Acceptance of my privileged status
In addition to expanding my idea of identity, this semester I have leaned into the fact that I come from a very privileged background. In most aspects of my life I have dominant group identities: I am white, grew up in the upper middle class as a practicing Christian, I am well educated and so are my parents, I have no student loan debt, I own my own car, and I have traveled to different countries in the world. Before this class it was uncomfortable for me to accept that I have had a very privileged life. I used to justify my status by saying “I worked really hard for all of this” or “I earned this” which is true but I was also born into a life where I am encourage and supported to succeed. I felt it was degrading to accept the privilege that my identities afforded me but I have come to realize that it is actually enabling. It humbles me and reminds me to stop and reflect on what I am doing and how can I better use my identities to advocate for things that I believe in. As uncomfortable for me as it still is to accept that I am privileged, I appreciate this class for challenging me to embrace that side of my life and I hope to continue learning how to utilize this new identity as privileged.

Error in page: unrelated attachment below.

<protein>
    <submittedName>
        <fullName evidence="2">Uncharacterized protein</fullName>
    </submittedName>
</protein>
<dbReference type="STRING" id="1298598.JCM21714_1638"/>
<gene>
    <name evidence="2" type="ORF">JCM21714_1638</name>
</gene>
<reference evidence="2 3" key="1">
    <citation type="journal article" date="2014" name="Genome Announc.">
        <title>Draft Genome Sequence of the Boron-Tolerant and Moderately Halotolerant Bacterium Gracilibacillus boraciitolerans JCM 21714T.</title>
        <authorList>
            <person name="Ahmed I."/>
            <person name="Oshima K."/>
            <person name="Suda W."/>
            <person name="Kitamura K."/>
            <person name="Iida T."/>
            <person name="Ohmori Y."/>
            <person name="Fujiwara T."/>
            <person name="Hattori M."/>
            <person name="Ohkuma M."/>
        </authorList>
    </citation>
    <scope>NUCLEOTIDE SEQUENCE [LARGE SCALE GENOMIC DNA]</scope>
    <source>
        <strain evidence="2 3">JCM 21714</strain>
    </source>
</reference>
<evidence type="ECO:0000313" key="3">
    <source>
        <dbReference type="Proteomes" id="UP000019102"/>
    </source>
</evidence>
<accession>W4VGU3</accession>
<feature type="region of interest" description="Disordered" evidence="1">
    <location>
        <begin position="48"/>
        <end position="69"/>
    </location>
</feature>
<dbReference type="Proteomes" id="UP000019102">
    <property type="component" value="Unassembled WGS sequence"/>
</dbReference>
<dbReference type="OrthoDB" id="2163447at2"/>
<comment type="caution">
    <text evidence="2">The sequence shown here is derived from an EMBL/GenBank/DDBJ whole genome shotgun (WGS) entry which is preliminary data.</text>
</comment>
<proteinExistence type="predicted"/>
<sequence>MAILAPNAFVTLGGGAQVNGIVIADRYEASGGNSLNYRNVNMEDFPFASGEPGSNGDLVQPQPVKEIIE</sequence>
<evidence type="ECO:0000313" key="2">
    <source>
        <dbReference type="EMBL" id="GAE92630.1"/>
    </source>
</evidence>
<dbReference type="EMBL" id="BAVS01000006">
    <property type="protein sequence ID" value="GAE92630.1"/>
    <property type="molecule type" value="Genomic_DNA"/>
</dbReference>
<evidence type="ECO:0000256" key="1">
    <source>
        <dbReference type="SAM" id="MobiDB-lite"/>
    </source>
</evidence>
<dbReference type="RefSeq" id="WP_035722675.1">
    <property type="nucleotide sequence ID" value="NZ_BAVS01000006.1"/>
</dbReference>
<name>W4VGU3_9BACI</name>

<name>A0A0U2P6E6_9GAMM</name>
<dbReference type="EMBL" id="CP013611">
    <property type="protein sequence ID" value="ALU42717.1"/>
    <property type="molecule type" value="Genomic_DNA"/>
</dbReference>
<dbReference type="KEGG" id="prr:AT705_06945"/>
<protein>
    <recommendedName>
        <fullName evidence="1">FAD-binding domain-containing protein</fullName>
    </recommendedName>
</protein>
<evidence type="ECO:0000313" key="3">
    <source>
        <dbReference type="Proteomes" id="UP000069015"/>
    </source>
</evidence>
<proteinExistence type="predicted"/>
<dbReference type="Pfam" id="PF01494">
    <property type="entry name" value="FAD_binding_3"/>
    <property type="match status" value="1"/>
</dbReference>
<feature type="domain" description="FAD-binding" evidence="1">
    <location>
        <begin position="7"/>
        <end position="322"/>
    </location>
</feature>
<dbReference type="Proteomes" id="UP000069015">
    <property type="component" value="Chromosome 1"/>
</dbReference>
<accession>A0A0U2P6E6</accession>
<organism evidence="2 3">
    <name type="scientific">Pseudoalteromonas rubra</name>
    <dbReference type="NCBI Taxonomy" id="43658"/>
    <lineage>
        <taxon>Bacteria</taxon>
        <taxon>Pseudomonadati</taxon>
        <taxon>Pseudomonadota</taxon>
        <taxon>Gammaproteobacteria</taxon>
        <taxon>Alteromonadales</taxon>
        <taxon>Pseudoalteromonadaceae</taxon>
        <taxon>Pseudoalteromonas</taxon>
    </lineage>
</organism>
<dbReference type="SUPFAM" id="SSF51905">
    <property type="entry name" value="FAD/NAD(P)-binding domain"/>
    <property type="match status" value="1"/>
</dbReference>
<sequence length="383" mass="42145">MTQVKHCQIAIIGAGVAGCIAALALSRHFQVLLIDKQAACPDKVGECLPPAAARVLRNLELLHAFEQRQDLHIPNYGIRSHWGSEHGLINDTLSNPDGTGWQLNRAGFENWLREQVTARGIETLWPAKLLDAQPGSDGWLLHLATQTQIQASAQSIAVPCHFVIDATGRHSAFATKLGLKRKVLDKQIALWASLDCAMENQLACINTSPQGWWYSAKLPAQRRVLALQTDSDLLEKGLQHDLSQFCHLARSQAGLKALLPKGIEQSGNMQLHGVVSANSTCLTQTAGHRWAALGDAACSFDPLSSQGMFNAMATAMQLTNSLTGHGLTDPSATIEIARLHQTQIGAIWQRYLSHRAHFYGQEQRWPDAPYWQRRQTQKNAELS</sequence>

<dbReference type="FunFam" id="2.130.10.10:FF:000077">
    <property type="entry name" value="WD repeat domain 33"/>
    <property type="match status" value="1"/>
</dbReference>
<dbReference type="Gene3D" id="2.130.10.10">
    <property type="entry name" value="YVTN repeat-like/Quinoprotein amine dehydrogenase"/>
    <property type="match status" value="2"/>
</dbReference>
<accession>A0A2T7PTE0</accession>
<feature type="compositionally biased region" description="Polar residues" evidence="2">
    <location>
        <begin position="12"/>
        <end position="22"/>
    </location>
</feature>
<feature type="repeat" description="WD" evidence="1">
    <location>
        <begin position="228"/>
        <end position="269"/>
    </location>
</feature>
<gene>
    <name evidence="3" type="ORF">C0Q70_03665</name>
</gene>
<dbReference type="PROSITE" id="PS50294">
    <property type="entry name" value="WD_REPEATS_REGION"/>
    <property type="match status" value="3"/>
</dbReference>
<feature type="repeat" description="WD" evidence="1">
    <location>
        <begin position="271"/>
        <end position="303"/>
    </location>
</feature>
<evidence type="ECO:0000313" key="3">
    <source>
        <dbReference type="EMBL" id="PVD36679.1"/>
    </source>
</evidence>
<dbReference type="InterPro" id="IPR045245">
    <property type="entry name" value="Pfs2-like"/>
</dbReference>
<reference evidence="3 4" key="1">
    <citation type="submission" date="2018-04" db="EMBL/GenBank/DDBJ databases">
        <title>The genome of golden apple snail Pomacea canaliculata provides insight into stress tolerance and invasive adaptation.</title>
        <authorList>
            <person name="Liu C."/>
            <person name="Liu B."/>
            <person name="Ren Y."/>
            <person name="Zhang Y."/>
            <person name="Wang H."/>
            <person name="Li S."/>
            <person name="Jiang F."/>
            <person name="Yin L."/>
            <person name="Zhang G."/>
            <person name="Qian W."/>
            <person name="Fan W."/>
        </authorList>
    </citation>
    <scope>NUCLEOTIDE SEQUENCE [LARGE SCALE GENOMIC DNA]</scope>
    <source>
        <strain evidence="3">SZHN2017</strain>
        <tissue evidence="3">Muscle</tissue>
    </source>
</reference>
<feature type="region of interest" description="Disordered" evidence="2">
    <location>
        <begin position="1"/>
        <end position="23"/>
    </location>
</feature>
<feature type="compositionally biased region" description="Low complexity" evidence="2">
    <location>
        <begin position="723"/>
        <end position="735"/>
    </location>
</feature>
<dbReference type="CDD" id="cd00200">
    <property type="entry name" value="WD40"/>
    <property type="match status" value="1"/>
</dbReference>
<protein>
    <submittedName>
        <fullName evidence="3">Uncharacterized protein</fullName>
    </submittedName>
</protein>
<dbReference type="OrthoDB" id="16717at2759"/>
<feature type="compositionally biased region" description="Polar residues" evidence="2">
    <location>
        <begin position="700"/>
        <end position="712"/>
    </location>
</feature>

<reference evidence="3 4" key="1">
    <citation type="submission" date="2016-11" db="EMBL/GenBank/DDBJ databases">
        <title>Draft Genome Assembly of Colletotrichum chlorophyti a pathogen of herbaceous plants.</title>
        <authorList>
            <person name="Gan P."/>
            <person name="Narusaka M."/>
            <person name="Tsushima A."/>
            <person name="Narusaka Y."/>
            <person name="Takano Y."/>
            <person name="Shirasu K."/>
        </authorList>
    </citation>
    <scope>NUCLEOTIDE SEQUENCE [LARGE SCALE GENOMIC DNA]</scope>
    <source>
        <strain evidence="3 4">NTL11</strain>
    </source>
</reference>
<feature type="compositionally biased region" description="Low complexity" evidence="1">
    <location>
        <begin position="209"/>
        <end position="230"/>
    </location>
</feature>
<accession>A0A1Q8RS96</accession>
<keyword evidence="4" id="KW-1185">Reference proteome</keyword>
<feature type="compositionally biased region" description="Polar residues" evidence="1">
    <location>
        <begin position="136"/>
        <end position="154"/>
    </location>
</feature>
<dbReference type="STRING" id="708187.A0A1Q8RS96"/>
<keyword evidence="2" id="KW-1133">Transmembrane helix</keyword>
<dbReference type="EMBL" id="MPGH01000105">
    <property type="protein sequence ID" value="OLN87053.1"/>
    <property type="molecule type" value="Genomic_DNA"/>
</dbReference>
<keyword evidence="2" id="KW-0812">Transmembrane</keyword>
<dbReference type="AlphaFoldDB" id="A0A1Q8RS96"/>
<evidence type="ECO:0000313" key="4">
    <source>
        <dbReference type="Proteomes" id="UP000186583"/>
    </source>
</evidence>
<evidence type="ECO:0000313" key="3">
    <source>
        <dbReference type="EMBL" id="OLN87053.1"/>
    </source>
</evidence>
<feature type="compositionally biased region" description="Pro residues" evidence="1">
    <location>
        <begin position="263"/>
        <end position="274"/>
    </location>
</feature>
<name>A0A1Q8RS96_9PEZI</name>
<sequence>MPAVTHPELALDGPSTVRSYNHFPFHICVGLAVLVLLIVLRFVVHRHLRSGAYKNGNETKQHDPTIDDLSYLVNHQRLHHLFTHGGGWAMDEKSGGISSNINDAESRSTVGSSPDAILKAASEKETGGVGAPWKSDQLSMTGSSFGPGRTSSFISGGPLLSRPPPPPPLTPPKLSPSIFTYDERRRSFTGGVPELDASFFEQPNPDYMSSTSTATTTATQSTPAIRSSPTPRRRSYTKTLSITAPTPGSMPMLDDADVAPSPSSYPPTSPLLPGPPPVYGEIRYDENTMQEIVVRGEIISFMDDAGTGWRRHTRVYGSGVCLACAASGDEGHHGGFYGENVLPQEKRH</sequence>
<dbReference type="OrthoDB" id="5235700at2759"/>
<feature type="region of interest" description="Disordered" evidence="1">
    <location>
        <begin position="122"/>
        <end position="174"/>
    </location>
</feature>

This has been a busy semester for me, I have been a bit overextended with my research, teaching, and extracurricular activities. But as busy as it has been I have appreciated coming to the graduate school every Tuesday evening to spend immersed in discussions around identity and inclusion in the setting of higher education. I am not sad to see the semester end ( I really need a break) but I am sad to lose this set time to come and talk about these issues with all of you. I hope to see all of you around campus or run into you somewhere else in the future. Have one last chicken for the road.
What a semester and a privilege to immerse myself and learn about the many facets of diversity and the principles of inclusion and equity. Taking this class, Diversity and Inclusion for a Global Society, has radically changed my perspectives and outlook on DEI. I am a little bit wiser in that I now have a better understanding that diversity is truly expansive and beyond traditional factors such as race and gender. It is all encompassing and includes many ascribed attributes and selected factors. Diversity is really the thread of humanity, and the essential ingredient that makes people, situations and life more beautiful, enriching and enlightening. We must embrace diversity and the unique differences we all bring to the table to complement, uplift and stimulate each other.
Inclusion requires proactivity and involves taking individual and collective responsibility to create spaces and environments where everyone feels valued, affirmed and a sense of belonging. It goes beyond mere representation but promotes a system of togetherness and interdependence. When we understand that everyone and each group or community has something of great value to offer and that we all can benefit and learn from, then I believe we can experience real growth and edification. Exclusivity on the other hand is the thief of enrichment.
Furthermore, equity is ensuring fairness and equality of opportunities and access by having a level playing field. Understanding there is more to gain in removing barriers and allowing everyone to rise to greatness and make society a better place.